FAR FROM THE MADDING CROWD. Once I was at the salon with a new stylist who had just moved from San Francisco to Humboldt for love only to break up right away. The other clients and stylists bemoaned the dearth of legitimately employed, responsible, attractive, single men in Humboldt County, telling her, "Move back! Move to Portland! There are no men here!" I can't speak to the truth of that, but the refrain repeats on a regular enough basis that perhaps single-and-looking ladies in Humboldt will be swept up by Thomas Vinterberg's Far From the Madding Crowd, a respected 1874 literary classic by Thomas Hardy and very silly movie starring Carey Mulligan as Bathsheba Everdene (literary ancestor of and inspiration for Katniss!). I can't think who else might.
The original novel has been adapted into plays, films, a comic strip, an opera and a musical, as well as being listed by the Guardian as the 10th best love story of all time. It's been described as "subversive." This current film adaptation, however, is formula romance novel with all the implications: an impulsive temptress of a heroine, a cadre of suitors, glorious countryside and enough symbolism to choke an English major.
We open with Everdene nuzzling her horse, then mounting him to race without reserve across the sumptuous hillside as the ocean spreads wide and salty on the horizon. Spent, she leads the beautifully muscled animal into the forest, where she lays back content as her steed carries onward. Handsome Gabriel Oak is shepherding his flock when he glimpses her through the trees, one of which happens to snag her scarf. Our heroine fails to notice this, which gives Oak a reason to talk to her — "talk" being the exchange of a few sentences and, more importantly, Everdene's impish grin and Oak's infatuated gaze. (Oak is played by Matthias Schoenaerts, aka the Belgian Ryan Gosling.) She returns to the farm where she milks a cow, lovingly stroking the swollen udder. Eventually, the mighty Oak shows up at Everdene's house with a lamb and a proposal. Alas, she is too independent for him. She would need someone to tame her, she explains, and Oak will never be able to. To her credit — and Mulligan is excellent in this — she rejects him with enough charm and sincerity that she remains likeable and we must respect her decision, even though we all know they're going to — does it count as a spoiler if it's astoundingly obvious? — end up together eventually.
That's not the end of poor Oak's trouble with independent-minded creatures. His new sheepdog is lousy at his job — if you're sensitive to animal peril, this is an opportune time to fetch some popcorn or tiptoe out to the restroom – resulting in Oak losing his livelihood. Meanwhile, Everdene inherits her uncle's farm in a nearby village, enabling her to assume an independence at a time women had few options. (In case we're unaware that a good marriage was the pinnacle of a woman's hope in the 1870s, Everdene's young female assistant explicitly spells it out, "To have a choice!") The two meet again, this time with Oak finding work at Bathsheba's farm, providing many opportunities for him to demonstrate the finer arts of manhood: saving the barn from fire, saving the sheep from bloating, saving the knives (if not the movie) from dullness and generally moving about with understated strength.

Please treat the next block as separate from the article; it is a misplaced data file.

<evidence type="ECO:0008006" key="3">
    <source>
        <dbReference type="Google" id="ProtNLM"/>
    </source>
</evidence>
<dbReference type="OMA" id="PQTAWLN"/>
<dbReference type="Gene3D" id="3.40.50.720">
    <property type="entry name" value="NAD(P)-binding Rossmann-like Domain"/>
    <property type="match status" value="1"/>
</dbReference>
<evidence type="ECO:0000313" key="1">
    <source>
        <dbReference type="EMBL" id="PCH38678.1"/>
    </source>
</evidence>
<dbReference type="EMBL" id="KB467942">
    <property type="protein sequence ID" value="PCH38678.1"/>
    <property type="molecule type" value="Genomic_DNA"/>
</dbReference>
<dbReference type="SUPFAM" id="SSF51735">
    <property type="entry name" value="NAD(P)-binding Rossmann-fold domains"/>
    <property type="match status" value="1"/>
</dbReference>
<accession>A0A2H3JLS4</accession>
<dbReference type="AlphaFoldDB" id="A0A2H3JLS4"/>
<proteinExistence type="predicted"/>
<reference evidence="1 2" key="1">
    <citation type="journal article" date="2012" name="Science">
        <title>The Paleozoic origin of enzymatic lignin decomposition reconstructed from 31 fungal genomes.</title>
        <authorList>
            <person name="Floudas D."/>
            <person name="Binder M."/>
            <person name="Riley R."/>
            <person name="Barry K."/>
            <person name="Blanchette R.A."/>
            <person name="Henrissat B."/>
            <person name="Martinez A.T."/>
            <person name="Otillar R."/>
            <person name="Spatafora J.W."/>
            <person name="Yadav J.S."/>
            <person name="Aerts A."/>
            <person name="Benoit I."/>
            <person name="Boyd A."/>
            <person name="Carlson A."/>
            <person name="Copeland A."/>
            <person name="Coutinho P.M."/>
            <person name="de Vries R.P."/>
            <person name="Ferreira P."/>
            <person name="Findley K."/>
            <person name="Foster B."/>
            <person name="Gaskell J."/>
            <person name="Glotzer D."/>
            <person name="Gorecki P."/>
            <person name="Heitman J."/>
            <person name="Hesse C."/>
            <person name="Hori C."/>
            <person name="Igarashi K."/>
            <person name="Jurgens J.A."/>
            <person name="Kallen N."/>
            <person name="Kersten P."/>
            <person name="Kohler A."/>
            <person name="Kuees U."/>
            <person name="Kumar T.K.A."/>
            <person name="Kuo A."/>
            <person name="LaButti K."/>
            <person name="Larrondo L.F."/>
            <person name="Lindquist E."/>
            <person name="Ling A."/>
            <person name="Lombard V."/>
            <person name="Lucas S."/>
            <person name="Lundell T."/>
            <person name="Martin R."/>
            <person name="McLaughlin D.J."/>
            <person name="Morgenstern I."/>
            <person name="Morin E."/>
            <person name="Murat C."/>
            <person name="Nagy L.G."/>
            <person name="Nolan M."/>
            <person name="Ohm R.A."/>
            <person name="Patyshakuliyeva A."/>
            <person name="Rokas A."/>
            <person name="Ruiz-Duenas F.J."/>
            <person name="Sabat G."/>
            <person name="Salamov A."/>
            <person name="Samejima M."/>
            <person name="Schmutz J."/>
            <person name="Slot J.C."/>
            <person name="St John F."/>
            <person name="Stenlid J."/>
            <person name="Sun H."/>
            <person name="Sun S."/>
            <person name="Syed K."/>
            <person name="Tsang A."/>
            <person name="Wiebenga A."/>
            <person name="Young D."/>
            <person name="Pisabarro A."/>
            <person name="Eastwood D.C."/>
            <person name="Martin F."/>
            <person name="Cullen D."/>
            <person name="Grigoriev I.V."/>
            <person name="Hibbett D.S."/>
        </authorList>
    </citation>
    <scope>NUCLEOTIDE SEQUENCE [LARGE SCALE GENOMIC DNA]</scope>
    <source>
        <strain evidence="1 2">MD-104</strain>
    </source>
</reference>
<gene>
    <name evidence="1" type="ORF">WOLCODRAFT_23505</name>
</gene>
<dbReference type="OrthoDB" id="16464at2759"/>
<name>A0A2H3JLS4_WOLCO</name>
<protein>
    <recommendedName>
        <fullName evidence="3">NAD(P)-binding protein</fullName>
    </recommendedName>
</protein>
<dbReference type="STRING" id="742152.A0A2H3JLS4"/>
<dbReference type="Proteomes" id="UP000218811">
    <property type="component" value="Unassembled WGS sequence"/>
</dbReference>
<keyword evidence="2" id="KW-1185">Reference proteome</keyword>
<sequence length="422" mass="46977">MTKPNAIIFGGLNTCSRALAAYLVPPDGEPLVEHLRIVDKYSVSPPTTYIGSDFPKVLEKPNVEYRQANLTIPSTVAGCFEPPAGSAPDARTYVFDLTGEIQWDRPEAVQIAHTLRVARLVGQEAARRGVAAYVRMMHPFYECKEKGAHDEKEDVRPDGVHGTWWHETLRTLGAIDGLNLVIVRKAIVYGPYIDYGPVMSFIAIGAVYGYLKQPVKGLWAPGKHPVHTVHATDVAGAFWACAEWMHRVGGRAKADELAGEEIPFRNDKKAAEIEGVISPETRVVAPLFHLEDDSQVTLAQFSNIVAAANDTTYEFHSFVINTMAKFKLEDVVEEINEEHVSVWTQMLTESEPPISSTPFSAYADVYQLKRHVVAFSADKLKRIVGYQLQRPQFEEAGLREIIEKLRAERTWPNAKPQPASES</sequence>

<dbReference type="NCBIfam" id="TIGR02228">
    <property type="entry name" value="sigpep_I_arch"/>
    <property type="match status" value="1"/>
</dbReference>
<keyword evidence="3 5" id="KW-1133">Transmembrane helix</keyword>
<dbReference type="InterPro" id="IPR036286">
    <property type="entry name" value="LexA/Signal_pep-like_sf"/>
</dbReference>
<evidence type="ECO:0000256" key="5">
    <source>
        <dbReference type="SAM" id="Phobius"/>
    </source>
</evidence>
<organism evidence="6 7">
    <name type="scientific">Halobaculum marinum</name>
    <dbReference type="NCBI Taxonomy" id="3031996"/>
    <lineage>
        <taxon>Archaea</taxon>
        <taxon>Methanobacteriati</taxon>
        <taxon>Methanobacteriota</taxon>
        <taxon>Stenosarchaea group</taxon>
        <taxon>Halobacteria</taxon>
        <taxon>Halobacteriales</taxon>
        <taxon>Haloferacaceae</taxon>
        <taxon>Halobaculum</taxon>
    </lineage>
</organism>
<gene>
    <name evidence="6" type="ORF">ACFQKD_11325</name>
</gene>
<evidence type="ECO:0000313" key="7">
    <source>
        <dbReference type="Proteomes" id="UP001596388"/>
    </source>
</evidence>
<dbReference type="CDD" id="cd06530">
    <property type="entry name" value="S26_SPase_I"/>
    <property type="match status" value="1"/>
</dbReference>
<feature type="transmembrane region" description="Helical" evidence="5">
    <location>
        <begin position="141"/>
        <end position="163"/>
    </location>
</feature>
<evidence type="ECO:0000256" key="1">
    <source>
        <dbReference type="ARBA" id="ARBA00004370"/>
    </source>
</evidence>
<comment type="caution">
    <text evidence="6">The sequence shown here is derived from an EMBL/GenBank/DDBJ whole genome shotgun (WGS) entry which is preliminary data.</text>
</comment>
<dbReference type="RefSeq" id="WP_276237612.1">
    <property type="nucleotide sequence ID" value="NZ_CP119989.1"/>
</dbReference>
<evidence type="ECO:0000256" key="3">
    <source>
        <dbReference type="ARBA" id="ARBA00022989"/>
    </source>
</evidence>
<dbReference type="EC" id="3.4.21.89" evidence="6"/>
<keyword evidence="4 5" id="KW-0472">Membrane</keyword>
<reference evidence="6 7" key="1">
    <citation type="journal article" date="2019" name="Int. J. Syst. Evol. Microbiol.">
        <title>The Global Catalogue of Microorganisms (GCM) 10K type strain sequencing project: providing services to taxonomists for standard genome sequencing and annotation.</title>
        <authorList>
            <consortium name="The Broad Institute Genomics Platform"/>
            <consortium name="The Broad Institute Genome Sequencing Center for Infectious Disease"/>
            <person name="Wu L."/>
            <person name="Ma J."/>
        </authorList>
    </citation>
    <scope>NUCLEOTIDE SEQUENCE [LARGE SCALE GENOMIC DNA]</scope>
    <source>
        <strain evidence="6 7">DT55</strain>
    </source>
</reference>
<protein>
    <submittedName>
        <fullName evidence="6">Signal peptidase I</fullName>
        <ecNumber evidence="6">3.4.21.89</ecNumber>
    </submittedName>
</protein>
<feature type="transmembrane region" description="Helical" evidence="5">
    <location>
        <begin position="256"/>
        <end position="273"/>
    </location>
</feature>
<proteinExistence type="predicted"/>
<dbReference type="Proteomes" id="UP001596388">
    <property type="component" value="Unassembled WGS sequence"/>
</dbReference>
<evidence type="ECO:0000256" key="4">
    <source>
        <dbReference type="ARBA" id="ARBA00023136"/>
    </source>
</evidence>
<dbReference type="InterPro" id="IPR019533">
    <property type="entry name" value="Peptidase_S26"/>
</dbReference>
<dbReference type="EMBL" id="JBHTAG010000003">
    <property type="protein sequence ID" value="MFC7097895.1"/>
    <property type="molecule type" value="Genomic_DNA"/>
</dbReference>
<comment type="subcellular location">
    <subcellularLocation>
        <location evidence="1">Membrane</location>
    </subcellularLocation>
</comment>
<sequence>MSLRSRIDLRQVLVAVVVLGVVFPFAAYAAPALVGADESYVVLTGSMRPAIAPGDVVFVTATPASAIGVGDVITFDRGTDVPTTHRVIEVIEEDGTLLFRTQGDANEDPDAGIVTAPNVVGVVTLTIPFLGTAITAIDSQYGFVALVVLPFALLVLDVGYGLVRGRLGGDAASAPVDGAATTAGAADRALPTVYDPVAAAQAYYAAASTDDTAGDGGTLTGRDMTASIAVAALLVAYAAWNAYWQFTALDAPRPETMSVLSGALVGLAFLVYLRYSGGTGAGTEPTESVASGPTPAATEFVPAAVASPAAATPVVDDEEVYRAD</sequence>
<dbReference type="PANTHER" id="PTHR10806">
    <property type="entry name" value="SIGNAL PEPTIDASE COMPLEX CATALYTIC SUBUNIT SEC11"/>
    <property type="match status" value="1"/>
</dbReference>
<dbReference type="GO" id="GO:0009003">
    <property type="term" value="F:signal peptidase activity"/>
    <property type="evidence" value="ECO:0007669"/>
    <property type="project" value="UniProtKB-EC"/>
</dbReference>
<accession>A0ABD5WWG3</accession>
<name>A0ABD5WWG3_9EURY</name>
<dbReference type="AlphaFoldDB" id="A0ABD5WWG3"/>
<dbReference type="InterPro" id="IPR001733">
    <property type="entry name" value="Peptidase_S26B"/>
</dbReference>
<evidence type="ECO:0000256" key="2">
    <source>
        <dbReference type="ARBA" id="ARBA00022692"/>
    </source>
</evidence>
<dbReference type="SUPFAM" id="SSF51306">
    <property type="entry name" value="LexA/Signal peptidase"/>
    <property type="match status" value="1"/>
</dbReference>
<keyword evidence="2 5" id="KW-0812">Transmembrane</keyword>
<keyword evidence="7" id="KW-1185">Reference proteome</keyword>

Enter William Boldwood, a rich neighboring farmer whose wood is anything but. He does, he tells Everdene, have a grand house and "many unusual pigs," but his repressed nature has kept him a distant bachelor into middle age despite all the single ladies in town vying for his attention. Until now. And Mulligan's Bathsheba does appeal — she's smart but vulnerable, an invitation to adventure with an exceptionally tiny waist. Last but not least is Sergeant Frank Troy, the dashing and dastardly young soldier. He immediately desires Bathsheba and moves far more boldly than Oak or Boldwood dare, artfully eliciting sexual desire in a way that is more alarming than erotic. (If a man you don't know tells you you're the most beautiful thing he's seen, tells you to meet him in the "hollow of the fern," where he then wants to swing his sword about your person, do not say yes!) The swordplay is clearly foreplay and no one is surprised when this Trojan horse of a man follows it with, "And now I'll take this" — "this" being his tongue in her mouth and with that, her kissing virginity.
More drama ensues as Everdene is undone by her own desire, leaving us to wonder how Boldwood and Troy will ultimately be dispatched so that the ever-noble Oak can finally win Bathsheba. But that is all the speculation the film offers. For a movie sold on the premise of a woman having her choice of three suitors, the question is never truly who, only when and how. It's lovely to look at and the acting is indeed fine, but the film is too far from the madding — the pulse fails to quicken. PG13. 119m.
— Jennifer Savage
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— Jennifer Fumiko Cahill